Saturday, September 15, 2018

The Preaching of Pope Francis on the Sin of Self-Righteousness

I believe that one of the major developments in the Magisterium of the Church under Pope Francis is in the area of the sin of self-righteousness, a major theme across many of his homilies, also his encyclicals and other documents of the Magisterium.  The Catechism of the Catholic Church is silent about this sin, but the recent spate of Pope Francis homilies have been focusing on the theme of self-righteousness, or "accusing others" as he calls it.  I started to notice Francis picking up this theme on September 6 (https://www.vaticannews.va/en/pope-francis/mass-casa-santa-marta/2018-09/pope-francis-homily-daily-mass-accuse-oneself-not-others.html) when he taught that the Christian way is to accuse ourselves, not others.

But, it is his Sunday homily on September 10 (https://www.vaticannews.va/en/pope-francis/mass-casa-santa-marta/2018-09/pope-francis-homily-daily-mass-newness-gospel.html) where he starts shaking the ground.  The First Reading is the part of I Corinthians 5 where Paul is admonishing the Church of Corinth to root out sexual immorality.  The Pope picks up on this theme with his term "novelties."  For Francis, the "novelty" is the idea that we we have evolved beyond some primitive early church morality.  I think he is thinking of the idea of many Catholics and even some priests and bishops that a person can live a homosexual lifestyle as a Christian, because "today, it can be done this way."  The Pope clearly states, "There is a distinction between the 'newness' of Jesus Christ, and the 'novelties' that the world proposes to us as a way of living."  Notice, however, that the Pope does not name any names.  He is following his own advice from the earlier homily and he is not accusing anyone.  Another fascinating aspect of the same homily is the allowance of Pope Francis for the sin of weakness, which he clearly distinguishes from the hypocrisy of someone who claims to be a Christian but lives out the "novelties."  At the end of this homily, Pope Francis brings up the theme of the next homily: the great accuser, Satan who accuses the people of God of their sins.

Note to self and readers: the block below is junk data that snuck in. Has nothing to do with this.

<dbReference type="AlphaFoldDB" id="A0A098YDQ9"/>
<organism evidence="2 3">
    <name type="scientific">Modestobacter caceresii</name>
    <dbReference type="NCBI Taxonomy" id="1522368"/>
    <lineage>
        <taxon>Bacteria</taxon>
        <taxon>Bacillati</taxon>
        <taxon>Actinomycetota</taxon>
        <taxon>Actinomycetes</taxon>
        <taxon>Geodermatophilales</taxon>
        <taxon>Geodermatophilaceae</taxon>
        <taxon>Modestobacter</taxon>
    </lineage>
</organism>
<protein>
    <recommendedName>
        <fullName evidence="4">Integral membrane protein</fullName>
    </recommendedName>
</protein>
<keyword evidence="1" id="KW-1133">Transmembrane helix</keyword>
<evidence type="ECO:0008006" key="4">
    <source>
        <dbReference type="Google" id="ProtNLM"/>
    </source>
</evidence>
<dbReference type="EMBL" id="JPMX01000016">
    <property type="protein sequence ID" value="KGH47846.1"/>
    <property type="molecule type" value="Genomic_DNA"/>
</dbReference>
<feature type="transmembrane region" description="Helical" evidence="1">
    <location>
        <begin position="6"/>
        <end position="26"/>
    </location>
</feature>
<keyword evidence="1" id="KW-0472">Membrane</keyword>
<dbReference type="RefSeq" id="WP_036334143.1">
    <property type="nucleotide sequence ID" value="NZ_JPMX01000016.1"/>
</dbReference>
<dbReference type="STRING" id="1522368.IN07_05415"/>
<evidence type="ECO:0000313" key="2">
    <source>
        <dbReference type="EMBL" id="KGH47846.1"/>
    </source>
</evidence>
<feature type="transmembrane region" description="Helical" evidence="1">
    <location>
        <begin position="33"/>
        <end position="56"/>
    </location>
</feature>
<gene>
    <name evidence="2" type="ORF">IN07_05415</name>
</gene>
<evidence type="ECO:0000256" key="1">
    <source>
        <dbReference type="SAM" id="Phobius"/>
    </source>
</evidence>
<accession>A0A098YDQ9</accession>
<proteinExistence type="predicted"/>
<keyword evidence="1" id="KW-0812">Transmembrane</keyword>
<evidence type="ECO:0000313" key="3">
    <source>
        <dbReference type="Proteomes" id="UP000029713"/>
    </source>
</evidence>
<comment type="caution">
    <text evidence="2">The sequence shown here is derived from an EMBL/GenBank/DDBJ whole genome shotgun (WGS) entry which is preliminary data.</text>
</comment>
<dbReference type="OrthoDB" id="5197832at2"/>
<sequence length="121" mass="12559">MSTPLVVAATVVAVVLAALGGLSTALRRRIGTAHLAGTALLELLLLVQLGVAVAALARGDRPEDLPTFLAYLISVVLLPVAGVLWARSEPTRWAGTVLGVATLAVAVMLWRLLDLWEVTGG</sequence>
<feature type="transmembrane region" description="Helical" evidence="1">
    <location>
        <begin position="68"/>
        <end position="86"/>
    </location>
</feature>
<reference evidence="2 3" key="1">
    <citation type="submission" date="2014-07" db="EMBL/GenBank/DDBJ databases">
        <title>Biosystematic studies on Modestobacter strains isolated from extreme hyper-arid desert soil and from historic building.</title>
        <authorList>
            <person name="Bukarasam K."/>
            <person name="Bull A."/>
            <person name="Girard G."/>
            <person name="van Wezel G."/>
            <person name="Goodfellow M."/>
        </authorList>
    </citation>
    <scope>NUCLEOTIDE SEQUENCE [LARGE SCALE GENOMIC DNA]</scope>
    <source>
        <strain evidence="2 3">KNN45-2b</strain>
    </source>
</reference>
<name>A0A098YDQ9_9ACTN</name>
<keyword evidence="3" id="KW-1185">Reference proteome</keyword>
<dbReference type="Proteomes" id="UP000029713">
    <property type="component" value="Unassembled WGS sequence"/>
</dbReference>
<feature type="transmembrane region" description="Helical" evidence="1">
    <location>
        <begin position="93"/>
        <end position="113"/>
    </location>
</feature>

Notice how Francis successfully walks the tightrope between liberty and law.  I have never read a Pope accomplish this as successfully as Pope Francis does.  As much as I love John Paul II and Benedict XVI, they tended to focus on the moral teachings without warning against the risk of self-righteousness.  Francis upholds the moral teachings of Jesus and the Church while simultaneously calling out self-righteousness.

In is his homily on Monday, September 11 (https://www.vaticannews.va/en/pope-francis/mass-casa-santa-marta/2018-09/pope-francis-mass-great-accuser-bishops-scandal.html), Pope Francis says that the "Great Accuser," Satan, is attacking bishops of the Catholic Church to create scandal.  This is an incorporation into the Magisterium of the Catholic Church the basic Evangelical (and Scriptural) understanding of the role of the Accuser of the Brethren.  When Satan accuses us of our sins, our response must be, before God, to accuse ourselves of our sins in agreement with Satan, and then to thank Jesus for shedding his Blood of the Cross for the forgiveness of our sins.  My own opinion is that Pope Francis has Vigano in mind, who accused a ton of bishops in his 11 paged "Testimony" (http://www.ncregister.com/daily-news/ex-nuncio-accuses-pope-francis-of-failing-to-act-on-mccarricks-abuse).

In his next homily on Tuesday, September 12 (https://www.vaticannews.va/en/pope-francis/mass-casa-santa-marta/2018-09/pope-francis-at-mass-mercy-is-the-christian-style.html), the Pope points out that when we participate in this accusation process, we are actually entering into Satan's logic.  Again, I think he is homing in on Vigano, but the Pope -- a better man than I am -- actually refrains from accusing Vigano of self-righteousness, again following his own homiletic advice.  Pope Francis is silencing himself and he is refusing to enter into the logic of the Accuser of the Brethren.

It is obvious to me that the Pope is deeply troubled by the sin of self-righteousness, more than he is on fitting into the American news cycle, which interprets his homilies in light of the top stories of the hour.  He has even risked the misinterpretation of his words as an attempt to silence sex abuse victims from accusing abusers.  A future Pope, if not Francis himself, may incorporate this development of doctrine of the sin of self-righteousness into a future update to the Catechism of the Catholic Church.  I love that our Pope is not trying to please any American political discourse.  By focusing on the Gospel of Jesus Christ, this Pope is rejected by both ideological political spectrums.  He does not fear any man.  He is preaching the Word of God.  "He who has ears, let him hear!" (Matthew 11:15)

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